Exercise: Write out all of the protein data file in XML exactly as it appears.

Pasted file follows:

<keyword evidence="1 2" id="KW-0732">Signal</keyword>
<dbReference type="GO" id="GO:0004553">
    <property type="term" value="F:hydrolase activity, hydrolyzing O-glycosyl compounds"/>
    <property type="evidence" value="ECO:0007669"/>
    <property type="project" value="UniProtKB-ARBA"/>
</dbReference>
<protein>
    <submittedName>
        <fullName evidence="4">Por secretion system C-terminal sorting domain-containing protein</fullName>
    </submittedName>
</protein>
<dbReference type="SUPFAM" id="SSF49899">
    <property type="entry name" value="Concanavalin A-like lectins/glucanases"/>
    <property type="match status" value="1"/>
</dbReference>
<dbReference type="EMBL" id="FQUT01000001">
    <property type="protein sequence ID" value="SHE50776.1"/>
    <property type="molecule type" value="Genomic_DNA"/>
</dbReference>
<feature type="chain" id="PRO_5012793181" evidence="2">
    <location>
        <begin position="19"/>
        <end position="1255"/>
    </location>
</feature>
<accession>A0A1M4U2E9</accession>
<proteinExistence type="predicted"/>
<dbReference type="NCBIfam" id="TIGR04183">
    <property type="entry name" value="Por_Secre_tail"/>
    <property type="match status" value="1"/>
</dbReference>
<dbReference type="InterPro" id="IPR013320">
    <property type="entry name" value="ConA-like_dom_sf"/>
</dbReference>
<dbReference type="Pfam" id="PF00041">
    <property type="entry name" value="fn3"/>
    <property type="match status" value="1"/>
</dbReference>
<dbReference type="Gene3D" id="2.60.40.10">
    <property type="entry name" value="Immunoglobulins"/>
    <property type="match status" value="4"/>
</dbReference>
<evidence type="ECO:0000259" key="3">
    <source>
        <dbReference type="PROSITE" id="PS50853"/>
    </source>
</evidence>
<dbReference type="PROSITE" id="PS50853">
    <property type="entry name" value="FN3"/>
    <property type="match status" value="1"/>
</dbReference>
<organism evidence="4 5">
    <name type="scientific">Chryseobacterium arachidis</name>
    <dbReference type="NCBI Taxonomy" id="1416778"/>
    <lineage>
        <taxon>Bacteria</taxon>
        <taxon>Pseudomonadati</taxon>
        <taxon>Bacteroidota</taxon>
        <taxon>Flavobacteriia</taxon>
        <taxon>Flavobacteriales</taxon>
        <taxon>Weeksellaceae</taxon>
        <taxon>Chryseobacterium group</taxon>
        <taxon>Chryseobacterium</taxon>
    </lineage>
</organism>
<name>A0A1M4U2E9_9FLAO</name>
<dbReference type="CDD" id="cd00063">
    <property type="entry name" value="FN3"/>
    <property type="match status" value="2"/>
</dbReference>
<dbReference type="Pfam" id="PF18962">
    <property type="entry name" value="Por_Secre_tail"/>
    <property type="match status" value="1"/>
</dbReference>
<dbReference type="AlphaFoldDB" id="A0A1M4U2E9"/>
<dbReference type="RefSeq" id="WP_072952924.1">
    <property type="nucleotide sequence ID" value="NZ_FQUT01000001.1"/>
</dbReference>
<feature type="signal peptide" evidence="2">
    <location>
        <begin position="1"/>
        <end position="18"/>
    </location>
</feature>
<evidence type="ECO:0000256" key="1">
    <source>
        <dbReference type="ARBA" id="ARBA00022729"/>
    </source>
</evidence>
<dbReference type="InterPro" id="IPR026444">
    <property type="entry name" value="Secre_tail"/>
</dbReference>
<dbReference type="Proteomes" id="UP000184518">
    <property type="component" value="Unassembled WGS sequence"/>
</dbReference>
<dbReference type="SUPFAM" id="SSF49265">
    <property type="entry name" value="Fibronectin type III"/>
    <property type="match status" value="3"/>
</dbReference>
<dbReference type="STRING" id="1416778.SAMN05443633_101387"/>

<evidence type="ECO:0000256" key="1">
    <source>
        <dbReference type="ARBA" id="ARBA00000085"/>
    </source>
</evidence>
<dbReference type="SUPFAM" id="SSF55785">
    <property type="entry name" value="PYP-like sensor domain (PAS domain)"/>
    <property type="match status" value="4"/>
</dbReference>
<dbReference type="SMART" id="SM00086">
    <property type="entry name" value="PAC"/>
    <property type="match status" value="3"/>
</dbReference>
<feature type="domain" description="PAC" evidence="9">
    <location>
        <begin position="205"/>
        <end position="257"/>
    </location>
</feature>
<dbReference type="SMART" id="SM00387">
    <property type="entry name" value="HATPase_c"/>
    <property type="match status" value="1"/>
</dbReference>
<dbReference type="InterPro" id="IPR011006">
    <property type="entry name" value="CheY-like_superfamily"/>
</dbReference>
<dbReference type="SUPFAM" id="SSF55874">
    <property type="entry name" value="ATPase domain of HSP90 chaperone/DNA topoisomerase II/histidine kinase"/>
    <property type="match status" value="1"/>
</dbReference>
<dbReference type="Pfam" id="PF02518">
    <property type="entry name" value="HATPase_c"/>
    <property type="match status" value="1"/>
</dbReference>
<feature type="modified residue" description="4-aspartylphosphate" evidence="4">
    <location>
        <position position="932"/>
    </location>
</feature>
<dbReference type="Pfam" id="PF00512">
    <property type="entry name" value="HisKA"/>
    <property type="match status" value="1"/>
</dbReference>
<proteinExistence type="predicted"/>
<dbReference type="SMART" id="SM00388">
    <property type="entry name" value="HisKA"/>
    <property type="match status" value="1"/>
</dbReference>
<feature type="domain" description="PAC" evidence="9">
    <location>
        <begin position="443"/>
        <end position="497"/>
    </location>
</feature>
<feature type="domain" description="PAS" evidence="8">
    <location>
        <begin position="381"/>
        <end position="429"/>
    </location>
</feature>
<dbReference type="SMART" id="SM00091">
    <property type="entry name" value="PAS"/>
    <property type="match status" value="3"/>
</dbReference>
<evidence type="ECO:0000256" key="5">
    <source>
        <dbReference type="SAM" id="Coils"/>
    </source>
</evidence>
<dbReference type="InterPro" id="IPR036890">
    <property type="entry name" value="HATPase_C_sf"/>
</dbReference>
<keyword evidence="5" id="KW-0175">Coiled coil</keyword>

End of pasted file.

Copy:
<keyword evidence="1 2" id="KW-0732">Signal</keyword>
<dbReference type="GO" id="GO:0004553">
    <property type="term" value="F:hydrolase activity, hydrolyzing O-glycosyl compounds"/>
    <property type="evidence" value="ECO:0007669"/>
    <property type="project" value="UniProtKB-ARBA"/>
</dbReference>
<protein>
    <submittedName>
        <fullName evidence="4">Por secretion system C-terminal sorting domain-containing protein</fullName>
    </submittedName>
</protein>
<dbReference type="SUPFAM" id="SSF49899">
    <property type="entry name" value="Concanavalin A-like lectins/glucanases"/>
    <property type="match status" value="1"/>
</dbReference>
<dbReference type="EMBL" id="FQUT01000001">
    <property type="protein sequence ID" value="SHE50776.1"/>
    <property type="molecule type" value="Genomic_DNA"/>
</dbReference>
<feature type="chain" id="PRO_5012793181" evidence="2">
    <location>
        <begin position="19"/>
        <end position="1255"/>
    </location>
</feature>
<accession>A0A1M4U2E9</accession>
<proteinExistence type="predicted"/>
<dbReference type="NCBIfam" id="TIGR04183">
    <property type="entry name" value="Por_Secre_tail"/>
    <property type="match status" value="1"/>
</dbReference>
<dbReference type="InterPro" id="IPR013320">
    <property type="entry name" value="ConA-like_dom_sf"/>
</dbReference>
<dbReference type="Pfam" id="PF00041">
    <property type="entry name" value="fn3"/>
    <property type="match status" value="1"/>
</dbReference>
<dbReference type="Gene3D" id="2.60.40.10">
    <property type="entry name" value="Immunoglobulins"/>
    <property type="match status" value="4"/>
</dbReference>
<evidence type="ECO:0000259" key="3">
    <source>
        <dbReference type="PROSITE" id="PS50853"/>
    </source>
</evidence>
<dbReference type="PROSITE" id="PS50853">
    <property type="entry name" value="FN3"/>
    <property type="match status" value="1"/>
</dbReference>
<organism evidence="4 5">
    <name type="scientific">Chryseobacterium arachidis</name>
    <dbReference type="NCBI Taxonomy" id="1416778"/>
    <lineage>
        <taxon>Bacteria</taxon>
        <taxon>Pseudomonadati</taxon>
        <taxon>Bacteroidota</taxon>
        <taxon>Flavobacteriia</taxon>
        <taxon>Flavobacteriales</taxon>
        <taxon>Weeksellaceae</taxon>
        <taxon>Chryseobacterium group</taxon>
        <taxon>Chryseobacterium</taxon>
    </lineage>
</organism>
<name>A0A1M4U2E9_9FLAO</name>
<dbReference type="CDD" id="cd00063">
    <property type="entry name" value="FN3"/>
    <property type="match status" value="2"/>
</dbReference>
<dbReference type="Pfam" id="PF18962">
    <property type="entry name" value="Por_Secre_tail"/>
    <property type="match status" value="1"/>
</dbReference>
<dbReference type="AlphaFoldDB" id="A0A1M4U2E9"/>
<dbReference type="RefSeq" id="WP_072952924.1">
    <property type="nucleotide sequence ID" value="NZ_FQUT01000001.1"/>
</dbReference>
<feature type="signal peptide" evidence="2">
    <location>
        <begin position="1"/>
        <end position="18"/>
    </location>
</feature>
<evidence type="ECO:0000256" key="1">
    <source>
        <dbReference type="ARBA" id="ARBA00022729"/>
    </source>
</evidence>
<dbReference type="InterPro" id="IPR026444">
    <property type="entry name" value="Secre_tail"/>
</dbReference>
<dbReference type="Proteomes" id="UP000184518">
    <property type="component" value="Unassembled WGS sequence"/>
</dbReference>
<dbReference type="SUPFAM" id="SSF49265">
    <property type="entry name" value="Fibronectin type III"/>
    <property type="match status" value="3"/>
</dbReference>
<dbReference type="STRING" id="1416778.SAMN05443633_101387"/>

<evidence type="ECO:0000256" key="1">
    <source>
        <dbReference type="ARBA" id="ARBA00000085"/>
    </source>
</evidence>
<dbReference type="SUPFAM" id="SSF55785">
    <property type="entry name" value="PYP-like sensor domain (PAS domain)"/>
    <property type="match status" value="4"/>
</dbReference>
<dbReference type="SMART" id="SM00086">
    <property type="entry name" value="PAC"/>
    <property type="match status" value="3"/>
</dbReference>
<feature type="domain" description="PAC" evidence="9">
    <location>
        <begin position="205"/>
        <end position="257"/>
    </location>
</feature>
<dbReference type="SMART" id="SM00387">
    <property type="entry name" value="HATPase_c"/>
    <property type="match status" value="1"/>
</dbReference>
<dbReference type="InterPro" id="IPR011006">
    <property type="entry name" value="CheY-like_superfamily"/>
</dbReference>
<dbReference type="SUPFAM" id="SSF55874">
    <property type="entry name" value="ATPase domain of HSP90 chaperone/DNA topoisomerase II/histidine kinase"/>
    <property type="match status" value="1"/>
</dbReference>
<dbReference type="Pfam" id="PF02518">
    <property type="entry name" value="HATPase_c"/>
    <property type="match status" value="1"/>
</dbReference>
<feature type="modified residue" description="4-aspartylphosphate" evidence="4">
    <location>
        <position position="932"/>
    </location>
</feature>
<dbReference type="Pfam" id="PF00512">
    <property type="entry name" value="HisKA"/>
    <property type="match status" value="1"/>
</dbReference>
<proteinExistence type="predicted"/>
<dbReference type="SMART" id="SM00388">
    <property type="entry name" value="HisKA"/>
    <property type="match status" value="1"/>
</dbReference>
<feature type="domain" description="PAC" evidence="9">
    <location>
        <begin position="443"/>
        <end position="497"/>
    </location>
</feature>
<feature type="domain" description="PAS" evidence="8">
    <location>
        <begin position="381"/>
        <end position="429"/>
    </location>
</feature>
<dbReference type="SMART" id="SM00091">
    <property type="entry name" value="PAS"/>
    <property type="match status" value="3"/>
</dbReference>
<evidence type="ECO:0000256" key="5">
    <source>
        <dbReference type="SAM" id="Coils"/>
    </source>
</evidence>
<dbReference type="InterPro" id="IPR036890">
    <property type="entry name" value="HATPase_C_sf"/>
</dbReference>
<keyword evidence="5" id="KW-0175">Coiled coil</keyword>